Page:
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game to get these pleasant but stoic Germans to tell me tales of their
hard-fought youth in the Depression and then the war: tell me about
the tornado that destroyed the barns; about having two grandparents,
two parents, nine siblings, and sometimes a spouse and someones new
baby in that three-bedroom farm house; about Grandpas duties during
the war; about the men he met on the boat across the Atlantic; about the
guy from New Jersey who got shot at the checkpoint; about the time my
dad fell out of the car on Highway 15 when he was 8; and so on. Along
the way, I learned about Grandmas trial-and-error farmingand about
her makeshift bassinet sidecar for the tractor.
Stunning though this ingenuity and seeming danger were, what
made an even deeper impression on me as a 10- or 12-year-old in the
early 1980s was the fact that the two of them were always genuinely per-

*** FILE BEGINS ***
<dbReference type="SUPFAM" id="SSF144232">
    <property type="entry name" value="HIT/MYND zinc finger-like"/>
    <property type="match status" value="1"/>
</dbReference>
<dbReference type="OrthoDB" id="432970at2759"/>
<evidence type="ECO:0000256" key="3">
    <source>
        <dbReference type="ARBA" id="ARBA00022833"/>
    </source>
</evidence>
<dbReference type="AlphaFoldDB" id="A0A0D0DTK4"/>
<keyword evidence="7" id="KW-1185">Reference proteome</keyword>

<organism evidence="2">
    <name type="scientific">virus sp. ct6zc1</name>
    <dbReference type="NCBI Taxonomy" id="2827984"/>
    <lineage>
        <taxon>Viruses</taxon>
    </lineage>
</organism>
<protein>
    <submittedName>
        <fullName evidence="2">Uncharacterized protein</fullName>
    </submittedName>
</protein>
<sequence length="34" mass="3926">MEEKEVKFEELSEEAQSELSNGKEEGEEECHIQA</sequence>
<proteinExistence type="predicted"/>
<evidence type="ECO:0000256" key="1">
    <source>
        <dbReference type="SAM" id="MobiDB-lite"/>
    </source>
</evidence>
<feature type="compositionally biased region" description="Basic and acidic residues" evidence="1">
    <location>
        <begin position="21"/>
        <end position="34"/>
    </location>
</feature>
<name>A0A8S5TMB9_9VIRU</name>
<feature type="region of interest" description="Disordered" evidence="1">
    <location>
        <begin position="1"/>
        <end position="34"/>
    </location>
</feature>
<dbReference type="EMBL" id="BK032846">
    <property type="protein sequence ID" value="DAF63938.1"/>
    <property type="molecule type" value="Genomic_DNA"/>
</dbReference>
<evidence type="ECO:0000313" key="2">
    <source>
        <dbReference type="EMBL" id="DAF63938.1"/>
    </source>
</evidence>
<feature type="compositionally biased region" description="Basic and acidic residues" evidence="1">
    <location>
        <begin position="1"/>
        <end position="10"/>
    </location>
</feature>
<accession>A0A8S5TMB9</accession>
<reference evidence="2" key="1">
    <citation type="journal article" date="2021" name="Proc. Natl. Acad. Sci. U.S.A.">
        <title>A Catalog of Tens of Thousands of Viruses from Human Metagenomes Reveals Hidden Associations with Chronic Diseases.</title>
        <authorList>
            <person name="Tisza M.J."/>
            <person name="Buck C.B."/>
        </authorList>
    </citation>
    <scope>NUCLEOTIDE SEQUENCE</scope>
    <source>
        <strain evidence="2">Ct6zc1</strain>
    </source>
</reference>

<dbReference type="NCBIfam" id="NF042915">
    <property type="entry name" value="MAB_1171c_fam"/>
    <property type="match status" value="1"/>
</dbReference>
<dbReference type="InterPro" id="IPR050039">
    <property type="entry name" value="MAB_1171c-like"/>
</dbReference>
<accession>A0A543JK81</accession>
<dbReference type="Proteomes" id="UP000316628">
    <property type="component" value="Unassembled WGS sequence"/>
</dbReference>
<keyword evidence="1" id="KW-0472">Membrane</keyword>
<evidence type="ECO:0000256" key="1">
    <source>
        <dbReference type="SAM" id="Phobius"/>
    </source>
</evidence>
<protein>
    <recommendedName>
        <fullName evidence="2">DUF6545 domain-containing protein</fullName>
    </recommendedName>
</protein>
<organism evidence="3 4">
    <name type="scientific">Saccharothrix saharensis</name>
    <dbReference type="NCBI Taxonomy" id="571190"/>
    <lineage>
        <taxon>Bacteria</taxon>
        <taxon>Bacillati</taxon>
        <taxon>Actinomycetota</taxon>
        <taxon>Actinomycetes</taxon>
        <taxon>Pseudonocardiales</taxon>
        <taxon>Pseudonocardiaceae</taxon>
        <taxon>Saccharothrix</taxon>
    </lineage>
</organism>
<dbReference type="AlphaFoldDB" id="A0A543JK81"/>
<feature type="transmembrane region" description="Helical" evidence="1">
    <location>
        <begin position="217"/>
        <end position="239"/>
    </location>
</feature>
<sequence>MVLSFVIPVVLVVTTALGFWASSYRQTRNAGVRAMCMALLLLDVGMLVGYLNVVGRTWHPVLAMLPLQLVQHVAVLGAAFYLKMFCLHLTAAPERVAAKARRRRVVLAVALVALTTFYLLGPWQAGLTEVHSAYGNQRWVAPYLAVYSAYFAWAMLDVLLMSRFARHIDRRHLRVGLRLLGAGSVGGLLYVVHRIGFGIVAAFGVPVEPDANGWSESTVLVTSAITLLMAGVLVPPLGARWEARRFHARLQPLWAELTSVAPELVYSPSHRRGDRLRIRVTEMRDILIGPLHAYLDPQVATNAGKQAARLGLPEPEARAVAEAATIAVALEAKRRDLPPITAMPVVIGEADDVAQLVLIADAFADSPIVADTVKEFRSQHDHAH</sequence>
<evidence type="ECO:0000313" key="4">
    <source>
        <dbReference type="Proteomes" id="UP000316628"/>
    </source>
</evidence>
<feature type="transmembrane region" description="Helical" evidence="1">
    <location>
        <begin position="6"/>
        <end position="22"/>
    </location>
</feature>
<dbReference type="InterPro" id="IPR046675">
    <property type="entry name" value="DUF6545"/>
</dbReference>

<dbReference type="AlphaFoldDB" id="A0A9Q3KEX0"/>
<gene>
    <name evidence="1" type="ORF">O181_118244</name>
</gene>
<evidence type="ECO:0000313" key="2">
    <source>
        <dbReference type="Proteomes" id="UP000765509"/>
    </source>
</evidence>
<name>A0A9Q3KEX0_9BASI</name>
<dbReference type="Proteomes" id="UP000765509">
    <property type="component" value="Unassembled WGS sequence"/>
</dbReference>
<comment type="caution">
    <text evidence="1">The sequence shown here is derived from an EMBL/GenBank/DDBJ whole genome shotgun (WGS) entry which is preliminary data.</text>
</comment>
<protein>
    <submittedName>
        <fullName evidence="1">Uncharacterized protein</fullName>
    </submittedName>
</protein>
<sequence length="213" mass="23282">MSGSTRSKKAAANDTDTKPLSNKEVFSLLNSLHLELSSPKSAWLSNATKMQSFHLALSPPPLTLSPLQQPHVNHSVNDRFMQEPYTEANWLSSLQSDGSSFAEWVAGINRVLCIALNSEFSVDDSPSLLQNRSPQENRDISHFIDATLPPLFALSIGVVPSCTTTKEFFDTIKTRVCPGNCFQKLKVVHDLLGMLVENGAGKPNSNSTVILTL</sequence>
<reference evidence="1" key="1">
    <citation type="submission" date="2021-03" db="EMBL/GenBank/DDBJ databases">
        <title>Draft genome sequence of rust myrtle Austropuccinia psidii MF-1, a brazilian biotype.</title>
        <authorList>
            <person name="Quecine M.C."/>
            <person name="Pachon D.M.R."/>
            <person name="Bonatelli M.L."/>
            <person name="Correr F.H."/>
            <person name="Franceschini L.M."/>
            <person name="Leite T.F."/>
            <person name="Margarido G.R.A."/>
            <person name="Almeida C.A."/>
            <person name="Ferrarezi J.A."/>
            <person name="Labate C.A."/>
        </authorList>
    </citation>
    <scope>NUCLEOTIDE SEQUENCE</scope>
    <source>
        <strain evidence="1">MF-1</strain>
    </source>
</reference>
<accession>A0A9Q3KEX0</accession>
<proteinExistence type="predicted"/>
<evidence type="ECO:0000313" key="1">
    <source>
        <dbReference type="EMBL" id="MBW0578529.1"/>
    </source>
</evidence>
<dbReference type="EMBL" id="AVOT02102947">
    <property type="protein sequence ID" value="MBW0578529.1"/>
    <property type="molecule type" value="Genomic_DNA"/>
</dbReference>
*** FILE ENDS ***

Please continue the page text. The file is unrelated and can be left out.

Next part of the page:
plexed that I thought their problem-solving perseverance was extraordi-
nary. They did not regard it as extraordinary. Why did I want to hear
the story again and again? To them, it was no big deal; there was work
that needed to be done, nobody else was going to do it, and that was
that. It was just who they were. The aw-shucks demeanor echoes the
resolve of the I will work harder pledges of Boxer in Orwells Animal
Farm. There was a matter-of-factness about them that, in fact, wasnt ex-
traordinary for much of their generation. This nose-to-the-grindstone,
get-it-done attitude can still be heard today in conversations about work